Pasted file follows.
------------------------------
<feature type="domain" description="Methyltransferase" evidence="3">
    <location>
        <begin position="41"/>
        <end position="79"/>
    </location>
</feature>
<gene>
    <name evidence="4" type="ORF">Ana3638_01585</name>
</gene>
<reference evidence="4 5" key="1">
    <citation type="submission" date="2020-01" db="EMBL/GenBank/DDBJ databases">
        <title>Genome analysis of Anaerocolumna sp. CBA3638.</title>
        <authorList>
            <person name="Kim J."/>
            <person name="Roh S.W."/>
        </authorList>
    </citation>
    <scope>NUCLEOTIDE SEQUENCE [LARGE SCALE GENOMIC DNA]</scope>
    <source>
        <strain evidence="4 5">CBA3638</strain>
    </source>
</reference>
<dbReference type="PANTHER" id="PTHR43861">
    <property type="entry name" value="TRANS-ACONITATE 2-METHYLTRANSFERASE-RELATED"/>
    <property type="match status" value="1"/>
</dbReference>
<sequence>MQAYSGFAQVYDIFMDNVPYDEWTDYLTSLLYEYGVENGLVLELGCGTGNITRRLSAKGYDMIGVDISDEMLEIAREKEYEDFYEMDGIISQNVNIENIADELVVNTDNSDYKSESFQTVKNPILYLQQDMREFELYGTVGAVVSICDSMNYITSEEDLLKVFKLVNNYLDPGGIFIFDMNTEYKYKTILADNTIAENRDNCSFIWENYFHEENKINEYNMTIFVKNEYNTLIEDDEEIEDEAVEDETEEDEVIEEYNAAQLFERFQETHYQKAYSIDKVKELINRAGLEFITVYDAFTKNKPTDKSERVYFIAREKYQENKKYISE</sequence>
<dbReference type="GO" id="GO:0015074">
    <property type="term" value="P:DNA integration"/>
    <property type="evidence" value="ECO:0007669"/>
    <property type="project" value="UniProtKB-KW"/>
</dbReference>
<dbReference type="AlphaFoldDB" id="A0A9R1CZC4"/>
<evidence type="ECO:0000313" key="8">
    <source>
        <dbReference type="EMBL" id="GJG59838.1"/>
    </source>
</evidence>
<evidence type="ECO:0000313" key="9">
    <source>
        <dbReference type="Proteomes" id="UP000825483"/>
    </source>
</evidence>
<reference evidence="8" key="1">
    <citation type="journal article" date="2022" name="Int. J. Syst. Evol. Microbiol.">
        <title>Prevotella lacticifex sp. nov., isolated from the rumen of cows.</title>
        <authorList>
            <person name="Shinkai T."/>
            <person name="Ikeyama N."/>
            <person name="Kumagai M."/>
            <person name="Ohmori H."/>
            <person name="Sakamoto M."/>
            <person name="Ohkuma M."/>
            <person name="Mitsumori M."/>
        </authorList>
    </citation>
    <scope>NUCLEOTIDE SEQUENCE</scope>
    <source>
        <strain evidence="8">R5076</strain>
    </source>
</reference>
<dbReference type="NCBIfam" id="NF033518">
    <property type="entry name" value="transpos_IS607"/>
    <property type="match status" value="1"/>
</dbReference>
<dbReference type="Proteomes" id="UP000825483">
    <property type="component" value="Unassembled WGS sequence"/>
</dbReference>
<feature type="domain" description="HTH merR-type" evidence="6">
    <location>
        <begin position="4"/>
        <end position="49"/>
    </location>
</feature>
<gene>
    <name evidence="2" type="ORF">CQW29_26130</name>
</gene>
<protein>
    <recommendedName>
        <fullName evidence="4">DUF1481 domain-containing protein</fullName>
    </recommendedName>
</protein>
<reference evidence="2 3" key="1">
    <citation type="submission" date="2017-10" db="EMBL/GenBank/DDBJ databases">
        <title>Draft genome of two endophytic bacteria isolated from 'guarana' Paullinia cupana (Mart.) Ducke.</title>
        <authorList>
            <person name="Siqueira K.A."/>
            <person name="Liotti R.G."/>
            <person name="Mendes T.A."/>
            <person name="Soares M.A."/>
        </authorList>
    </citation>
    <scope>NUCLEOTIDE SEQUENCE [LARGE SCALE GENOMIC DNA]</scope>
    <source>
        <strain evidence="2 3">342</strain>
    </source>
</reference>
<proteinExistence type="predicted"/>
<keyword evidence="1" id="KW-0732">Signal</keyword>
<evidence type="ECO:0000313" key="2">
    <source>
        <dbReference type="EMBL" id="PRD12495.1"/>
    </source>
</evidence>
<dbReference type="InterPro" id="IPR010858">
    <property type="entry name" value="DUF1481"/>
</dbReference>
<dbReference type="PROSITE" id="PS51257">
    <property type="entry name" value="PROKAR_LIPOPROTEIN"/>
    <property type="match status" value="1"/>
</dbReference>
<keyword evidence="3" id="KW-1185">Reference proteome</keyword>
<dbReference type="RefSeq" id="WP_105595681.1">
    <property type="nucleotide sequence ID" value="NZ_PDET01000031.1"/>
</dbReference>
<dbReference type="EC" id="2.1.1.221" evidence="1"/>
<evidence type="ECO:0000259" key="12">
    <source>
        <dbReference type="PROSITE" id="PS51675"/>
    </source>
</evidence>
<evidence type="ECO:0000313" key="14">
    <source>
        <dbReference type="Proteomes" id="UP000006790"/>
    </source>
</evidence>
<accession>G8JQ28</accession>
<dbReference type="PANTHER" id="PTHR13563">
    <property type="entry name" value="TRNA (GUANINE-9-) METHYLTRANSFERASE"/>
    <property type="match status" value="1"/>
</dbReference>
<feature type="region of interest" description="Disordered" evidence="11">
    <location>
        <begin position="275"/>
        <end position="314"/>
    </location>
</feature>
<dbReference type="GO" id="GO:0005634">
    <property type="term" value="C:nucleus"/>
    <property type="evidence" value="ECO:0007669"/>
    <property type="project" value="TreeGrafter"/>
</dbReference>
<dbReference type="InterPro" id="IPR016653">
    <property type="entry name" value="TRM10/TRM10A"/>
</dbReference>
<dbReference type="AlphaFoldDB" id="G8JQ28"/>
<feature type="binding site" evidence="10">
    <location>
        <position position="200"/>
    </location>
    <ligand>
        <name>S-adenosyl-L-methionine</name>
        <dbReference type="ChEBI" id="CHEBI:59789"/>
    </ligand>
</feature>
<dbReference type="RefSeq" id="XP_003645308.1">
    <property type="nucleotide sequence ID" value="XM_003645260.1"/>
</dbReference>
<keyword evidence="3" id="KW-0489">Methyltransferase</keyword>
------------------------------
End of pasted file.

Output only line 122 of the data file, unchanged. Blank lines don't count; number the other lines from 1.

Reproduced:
<evidence type="ECO:0000313" key="14">